I have had the opportunity to meet a few people with autism during my life. The first person I met who had autism was Tom. Tom didn’t have the social skills to do well in school but goodness, he was smart. Tom was my partner for a week in a 7th grade class and I was amazed at how intelligent he was. Tom knew everything about the naval fleet of the United States. Want to know how many aircraft carriers the United States has, Tom could tell you. Want to know the size of the U.S. naval fleet in the Pacific, Tom could tell you. Tom, just like Sherlock Holmes, fascinated me. We all know that people that are on the spectrum are normally well-versed in something (Tom was well-versed in the Navy) but Sherlock Holmes is well-versed in many things. Sherlock Holmes has a great observation skills, which makes him a great detective. As he says, “Observation with me is second nature” and we see this when he identifies Watson as an Afghanistan Veteran upon meeting him for the first time. But on top of being a great detective, he is a master at chemistry and playing the violin, as well as many other things. The weird thing is, is that it doesn’t seem that Sherlock has been properly trained in anything. Most people who are proficient and are masters in something, have had years of education or training. Medical Doctors, for example, have had years of education and years of on the job training. But Sherlock has had none of this. While talking to Dr. Watson about Sherlock, Stamford, the character who introduces Watson to Sherlock states, “No—I have no idea what he intends to go in for. I believe he is well up in anatomy, and he is a first-class chemist; but, as far as I know, he has never taken out any systematic medical classes. His studies are very desultory and eccentric, but he has amassed a lot of out-of-the way knowledge which would astonish his professors”. Sherlock Holmes has never had any formal education regarding his skills, yet he is “first class” in his skills. While doing research, I found out that Sherlock Holmes may be defined an autistic savant. The Autism Research Institute defines autistic savants as, “individuals with autism who have extraordinary skills not exhibited by most persons” (Edelson). According to the Autism Research Institute and their research on autistic savants, there is many forms of savant abilities, but common abilities include; math calculations, memory feats, artistic, and musical abilities. Sherlock has musical abilities( and if I remember right, I think he was good at math too). Many autistic savants who are gifted musically have perfect pitch and can memorize music quite well. Apparently, some autistic savants have the ability to hear a piece of classical music once and play the whole thing back. Sherlock has a great memory for music. While studying Sherlock, Watson writes, “… he could play pieces, and difficult pieces, I knew well, because at my request he has played me some of Mendelssohn’s Lieder, and other favourites”. Sherlock can recite from memory the composer who composed “A Midsummer Night’s Dream Overture”. Can I just say, that’s impressive. The research that I did says nothing about these abilities being learned, they are innate skills. In fact, there is not a medical explanation on why some autistic people have these remarkable skills. One in ten people who have been diagnosed with autism have these savant abilities, and Sherlock Holmes (if he was diagnosed with autism) seems to be one of them.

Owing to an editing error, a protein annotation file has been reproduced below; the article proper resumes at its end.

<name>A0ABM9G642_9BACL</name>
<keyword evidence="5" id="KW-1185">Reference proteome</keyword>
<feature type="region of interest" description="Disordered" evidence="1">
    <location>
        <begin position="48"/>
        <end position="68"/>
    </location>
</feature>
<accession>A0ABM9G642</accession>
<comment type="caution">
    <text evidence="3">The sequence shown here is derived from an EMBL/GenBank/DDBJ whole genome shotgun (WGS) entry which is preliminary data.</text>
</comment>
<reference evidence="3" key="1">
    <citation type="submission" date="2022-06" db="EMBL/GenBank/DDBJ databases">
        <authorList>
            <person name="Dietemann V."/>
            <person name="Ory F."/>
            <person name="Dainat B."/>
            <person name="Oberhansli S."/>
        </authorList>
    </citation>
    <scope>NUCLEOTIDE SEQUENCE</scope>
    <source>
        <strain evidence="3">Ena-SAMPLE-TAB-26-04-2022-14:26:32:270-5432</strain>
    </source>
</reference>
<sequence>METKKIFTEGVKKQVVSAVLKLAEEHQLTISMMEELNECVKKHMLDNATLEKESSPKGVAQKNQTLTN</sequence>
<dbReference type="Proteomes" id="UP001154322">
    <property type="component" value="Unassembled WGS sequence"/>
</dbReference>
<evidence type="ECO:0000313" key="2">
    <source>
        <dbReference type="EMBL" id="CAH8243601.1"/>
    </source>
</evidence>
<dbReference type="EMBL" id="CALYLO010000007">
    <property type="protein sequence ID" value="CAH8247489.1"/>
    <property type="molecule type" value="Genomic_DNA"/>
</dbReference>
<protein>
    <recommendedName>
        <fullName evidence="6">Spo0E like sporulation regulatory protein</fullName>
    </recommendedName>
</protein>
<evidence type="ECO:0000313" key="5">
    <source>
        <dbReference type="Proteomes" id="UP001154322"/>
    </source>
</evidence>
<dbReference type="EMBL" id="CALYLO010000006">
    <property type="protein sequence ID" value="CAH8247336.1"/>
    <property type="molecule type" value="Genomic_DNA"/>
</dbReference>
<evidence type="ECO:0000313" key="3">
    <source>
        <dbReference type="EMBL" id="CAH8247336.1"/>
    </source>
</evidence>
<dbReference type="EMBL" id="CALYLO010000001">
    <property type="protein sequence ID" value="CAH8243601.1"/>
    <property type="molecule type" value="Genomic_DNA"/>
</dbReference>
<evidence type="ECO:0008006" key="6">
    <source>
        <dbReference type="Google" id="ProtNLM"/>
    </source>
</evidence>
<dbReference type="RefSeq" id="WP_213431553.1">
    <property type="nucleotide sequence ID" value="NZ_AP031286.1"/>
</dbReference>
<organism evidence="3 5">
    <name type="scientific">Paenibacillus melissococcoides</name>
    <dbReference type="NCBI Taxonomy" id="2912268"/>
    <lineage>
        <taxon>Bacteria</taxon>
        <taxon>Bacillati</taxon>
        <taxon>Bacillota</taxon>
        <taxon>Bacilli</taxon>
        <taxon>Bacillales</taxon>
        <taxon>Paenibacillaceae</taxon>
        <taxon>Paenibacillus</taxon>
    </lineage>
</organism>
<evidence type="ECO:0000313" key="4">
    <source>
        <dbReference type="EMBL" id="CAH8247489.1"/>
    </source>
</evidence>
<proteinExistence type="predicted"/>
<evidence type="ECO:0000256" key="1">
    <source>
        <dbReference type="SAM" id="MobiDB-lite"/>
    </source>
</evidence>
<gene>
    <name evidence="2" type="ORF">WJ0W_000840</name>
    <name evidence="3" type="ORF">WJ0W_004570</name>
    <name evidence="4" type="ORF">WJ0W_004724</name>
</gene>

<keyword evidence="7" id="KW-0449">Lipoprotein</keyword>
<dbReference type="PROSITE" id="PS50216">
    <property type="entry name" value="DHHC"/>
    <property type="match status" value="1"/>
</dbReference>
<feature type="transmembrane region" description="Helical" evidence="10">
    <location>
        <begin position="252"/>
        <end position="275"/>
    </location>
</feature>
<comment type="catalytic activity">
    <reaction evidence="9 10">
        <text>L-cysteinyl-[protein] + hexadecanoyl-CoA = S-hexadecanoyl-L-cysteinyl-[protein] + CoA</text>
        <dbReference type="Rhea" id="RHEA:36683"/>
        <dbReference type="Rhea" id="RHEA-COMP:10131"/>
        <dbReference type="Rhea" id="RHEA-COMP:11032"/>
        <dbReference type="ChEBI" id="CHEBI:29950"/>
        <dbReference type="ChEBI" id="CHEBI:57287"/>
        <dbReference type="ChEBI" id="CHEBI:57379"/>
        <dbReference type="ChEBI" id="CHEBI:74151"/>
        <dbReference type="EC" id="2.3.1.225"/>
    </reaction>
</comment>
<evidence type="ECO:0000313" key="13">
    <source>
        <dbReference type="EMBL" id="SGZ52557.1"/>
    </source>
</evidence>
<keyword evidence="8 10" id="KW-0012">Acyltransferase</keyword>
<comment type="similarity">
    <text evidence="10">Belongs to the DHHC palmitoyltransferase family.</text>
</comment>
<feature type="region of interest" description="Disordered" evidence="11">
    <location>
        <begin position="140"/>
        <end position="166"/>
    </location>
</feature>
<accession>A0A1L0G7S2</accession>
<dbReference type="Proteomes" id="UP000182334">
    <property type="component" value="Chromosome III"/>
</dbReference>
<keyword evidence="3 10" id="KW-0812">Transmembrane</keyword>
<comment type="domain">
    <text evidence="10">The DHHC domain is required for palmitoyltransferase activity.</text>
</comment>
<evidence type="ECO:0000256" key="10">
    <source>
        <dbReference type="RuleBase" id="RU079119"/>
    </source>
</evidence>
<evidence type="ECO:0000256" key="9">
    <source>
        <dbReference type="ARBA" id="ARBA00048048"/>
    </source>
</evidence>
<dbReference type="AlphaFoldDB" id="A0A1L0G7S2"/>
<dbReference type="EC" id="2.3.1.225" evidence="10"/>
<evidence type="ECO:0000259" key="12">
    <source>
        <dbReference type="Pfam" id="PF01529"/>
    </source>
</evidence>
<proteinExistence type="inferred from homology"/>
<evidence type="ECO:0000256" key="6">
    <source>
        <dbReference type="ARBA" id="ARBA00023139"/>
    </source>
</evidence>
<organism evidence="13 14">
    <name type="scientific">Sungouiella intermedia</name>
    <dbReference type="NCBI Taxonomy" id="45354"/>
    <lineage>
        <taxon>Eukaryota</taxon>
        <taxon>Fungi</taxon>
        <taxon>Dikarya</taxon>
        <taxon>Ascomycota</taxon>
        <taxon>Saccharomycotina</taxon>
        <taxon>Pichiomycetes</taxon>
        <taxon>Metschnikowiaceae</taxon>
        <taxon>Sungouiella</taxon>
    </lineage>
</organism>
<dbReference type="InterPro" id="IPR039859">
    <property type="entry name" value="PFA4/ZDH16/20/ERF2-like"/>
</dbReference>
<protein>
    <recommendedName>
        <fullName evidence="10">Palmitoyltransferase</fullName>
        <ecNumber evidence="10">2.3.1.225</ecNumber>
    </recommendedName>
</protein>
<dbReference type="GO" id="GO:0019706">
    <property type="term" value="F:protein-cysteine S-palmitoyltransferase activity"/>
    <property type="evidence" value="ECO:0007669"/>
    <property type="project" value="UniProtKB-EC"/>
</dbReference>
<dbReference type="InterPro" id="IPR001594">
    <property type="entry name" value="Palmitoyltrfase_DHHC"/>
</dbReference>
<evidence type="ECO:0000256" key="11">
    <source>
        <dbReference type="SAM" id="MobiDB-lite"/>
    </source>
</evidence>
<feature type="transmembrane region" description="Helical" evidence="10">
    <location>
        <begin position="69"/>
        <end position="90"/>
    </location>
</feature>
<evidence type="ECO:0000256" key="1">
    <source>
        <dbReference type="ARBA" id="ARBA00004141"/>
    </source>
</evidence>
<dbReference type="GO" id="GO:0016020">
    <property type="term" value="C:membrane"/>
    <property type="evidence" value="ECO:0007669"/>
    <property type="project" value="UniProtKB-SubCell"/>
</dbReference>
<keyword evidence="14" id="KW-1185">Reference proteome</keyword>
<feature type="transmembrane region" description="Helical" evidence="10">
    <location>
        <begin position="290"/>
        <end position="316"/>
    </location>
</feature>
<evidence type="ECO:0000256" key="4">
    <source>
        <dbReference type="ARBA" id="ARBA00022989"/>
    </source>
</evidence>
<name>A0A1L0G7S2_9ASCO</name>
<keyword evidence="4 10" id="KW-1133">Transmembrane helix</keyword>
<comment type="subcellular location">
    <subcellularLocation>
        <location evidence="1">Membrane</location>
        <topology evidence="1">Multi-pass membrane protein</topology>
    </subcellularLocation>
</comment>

Edelson, Stephen M. “Research: Autistic Savants.” Autism Research Institute. Autism Research Institute, n.d. Web. 25 Sept. 2016. <https://www.autism.com/understanding_savants>.